Sunday, February 19, 2012


LASER: Light Amplification by Stimulated Emission of Radiation
In 1957, Gordon Gould began his notes on the feasibility of a LASER by spelling out the acronym: light amplification by stimulated emission of radiation. The acronym, like the concept itself, was inspired by the maser, the laser's microwave counterpart, invented earlier by Charles Townes. Gould's catchy acronym gives the gist of the idea, but is not a full definition.

Light sources from candles to LEDs emit light spontaneously, when excited atoms or molecules release energy on their own, so the photons are not identical and travel in various directions. Stimulated emission occurs when a photon stimulates an excited atom to emit an identical photon, traveling in the same direction and coherent with the first. The effect amplifies the light of the first photon, and the additional photon also can stimulate emission, producing a beam of identical photons.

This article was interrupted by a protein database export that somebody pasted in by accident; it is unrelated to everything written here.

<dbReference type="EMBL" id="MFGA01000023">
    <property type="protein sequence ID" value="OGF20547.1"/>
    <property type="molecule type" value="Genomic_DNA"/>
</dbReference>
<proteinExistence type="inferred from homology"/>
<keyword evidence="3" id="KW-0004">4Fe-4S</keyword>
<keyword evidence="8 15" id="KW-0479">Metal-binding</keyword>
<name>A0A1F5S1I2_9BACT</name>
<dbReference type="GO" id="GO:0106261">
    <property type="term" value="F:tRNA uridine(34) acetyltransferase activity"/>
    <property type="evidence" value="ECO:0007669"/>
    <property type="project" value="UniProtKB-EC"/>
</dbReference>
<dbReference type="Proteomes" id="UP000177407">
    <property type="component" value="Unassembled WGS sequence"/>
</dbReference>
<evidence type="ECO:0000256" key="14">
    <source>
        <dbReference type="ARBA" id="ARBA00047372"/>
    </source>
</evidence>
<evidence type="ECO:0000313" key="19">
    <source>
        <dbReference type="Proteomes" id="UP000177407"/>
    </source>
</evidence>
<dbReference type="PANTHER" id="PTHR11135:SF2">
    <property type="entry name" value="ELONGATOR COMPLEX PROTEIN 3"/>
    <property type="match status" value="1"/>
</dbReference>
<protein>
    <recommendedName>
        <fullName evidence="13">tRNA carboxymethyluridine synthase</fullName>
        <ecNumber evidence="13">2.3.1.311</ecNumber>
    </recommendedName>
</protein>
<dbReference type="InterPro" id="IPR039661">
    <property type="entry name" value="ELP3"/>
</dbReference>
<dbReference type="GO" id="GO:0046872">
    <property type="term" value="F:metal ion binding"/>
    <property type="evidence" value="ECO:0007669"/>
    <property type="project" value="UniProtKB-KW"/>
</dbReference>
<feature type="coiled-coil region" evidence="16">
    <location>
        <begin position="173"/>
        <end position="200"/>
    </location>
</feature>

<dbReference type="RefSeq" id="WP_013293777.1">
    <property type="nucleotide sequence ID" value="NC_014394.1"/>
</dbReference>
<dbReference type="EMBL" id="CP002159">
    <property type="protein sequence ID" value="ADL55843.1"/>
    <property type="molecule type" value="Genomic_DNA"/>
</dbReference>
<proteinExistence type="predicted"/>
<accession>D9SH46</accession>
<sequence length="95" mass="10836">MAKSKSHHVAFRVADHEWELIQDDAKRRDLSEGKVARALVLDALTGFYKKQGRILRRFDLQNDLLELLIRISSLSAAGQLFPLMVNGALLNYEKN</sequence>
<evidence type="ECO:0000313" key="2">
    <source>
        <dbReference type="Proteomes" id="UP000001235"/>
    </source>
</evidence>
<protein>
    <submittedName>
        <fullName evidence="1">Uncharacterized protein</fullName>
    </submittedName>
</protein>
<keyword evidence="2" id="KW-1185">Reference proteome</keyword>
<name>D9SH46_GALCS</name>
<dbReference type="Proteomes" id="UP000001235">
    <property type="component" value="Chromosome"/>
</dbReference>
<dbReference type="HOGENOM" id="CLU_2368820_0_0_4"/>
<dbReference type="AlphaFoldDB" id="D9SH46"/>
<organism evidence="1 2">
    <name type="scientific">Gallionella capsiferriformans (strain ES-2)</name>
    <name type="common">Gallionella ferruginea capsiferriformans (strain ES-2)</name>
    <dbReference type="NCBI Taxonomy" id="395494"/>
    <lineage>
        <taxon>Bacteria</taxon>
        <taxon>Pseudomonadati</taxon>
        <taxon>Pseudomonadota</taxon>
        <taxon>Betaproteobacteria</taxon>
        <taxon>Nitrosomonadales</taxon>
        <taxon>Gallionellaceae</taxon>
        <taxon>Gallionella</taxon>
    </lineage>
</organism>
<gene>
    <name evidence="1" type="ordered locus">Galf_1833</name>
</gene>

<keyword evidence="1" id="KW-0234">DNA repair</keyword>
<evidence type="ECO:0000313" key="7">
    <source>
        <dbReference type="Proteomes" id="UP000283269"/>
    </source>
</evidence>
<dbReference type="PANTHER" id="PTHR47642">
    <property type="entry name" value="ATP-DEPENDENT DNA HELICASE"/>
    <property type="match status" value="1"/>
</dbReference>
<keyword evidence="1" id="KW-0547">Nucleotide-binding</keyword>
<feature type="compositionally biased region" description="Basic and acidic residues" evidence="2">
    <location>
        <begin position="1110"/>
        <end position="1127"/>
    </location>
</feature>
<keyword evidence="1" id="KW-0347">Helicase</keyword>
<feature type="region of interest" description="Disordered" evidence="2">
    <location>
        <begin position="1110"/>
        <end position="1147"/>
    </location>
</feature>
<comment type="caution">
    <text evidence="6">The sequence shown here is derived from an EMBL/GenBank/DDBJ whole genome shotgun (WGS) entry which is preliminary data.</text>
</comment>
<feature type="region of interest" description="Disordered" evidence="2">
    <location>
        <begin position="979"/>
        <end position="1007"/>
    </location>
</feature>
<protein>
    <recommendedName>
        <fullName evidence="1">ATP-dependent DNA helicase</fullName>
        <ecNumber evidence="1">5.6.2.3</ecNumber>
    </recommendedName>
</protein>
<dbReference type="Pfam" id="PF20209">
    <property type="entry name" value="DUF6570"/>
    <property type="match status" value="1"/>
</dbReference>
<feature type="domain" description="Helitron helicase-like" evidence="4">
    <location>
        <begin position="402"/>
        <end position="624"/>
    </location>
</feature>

However, the acronym glosses over an essential point -- a laser also requires a resonant cavity to generate a beam. A pair of mirrors facing each other bounce light back and forth, so it oscillates through a laser medium, amplifying the light that emerges through the output mirror as the laser beam. Oscillation makes the laser beam directional, coherent and monochromatic, conditions considered essential for a laser.

Townes and Arthur Schawlow saw the laser as a variant of the maser, and in 1958 they described it as an "optical maser" in a pioneering paper. The terms "laser" and "optical maser" competed for public favor, as the two sides competed for patent rights and credit for the invention. Schawlow was quick to point out that Gould's choice was a poor one because the device needed an oscillator in order to generate a beam. He said that meant the "laser was a loser," because it should be spelled out as "Light Oscillation by Stimulated Emission of Radiation."

Schawlow had a point, but laser won the popularity race. In time, Townes won a Nobel Prize, and Gould got rich from his patents. But Schawlow got the most laughs.

No comments:

Post a Comment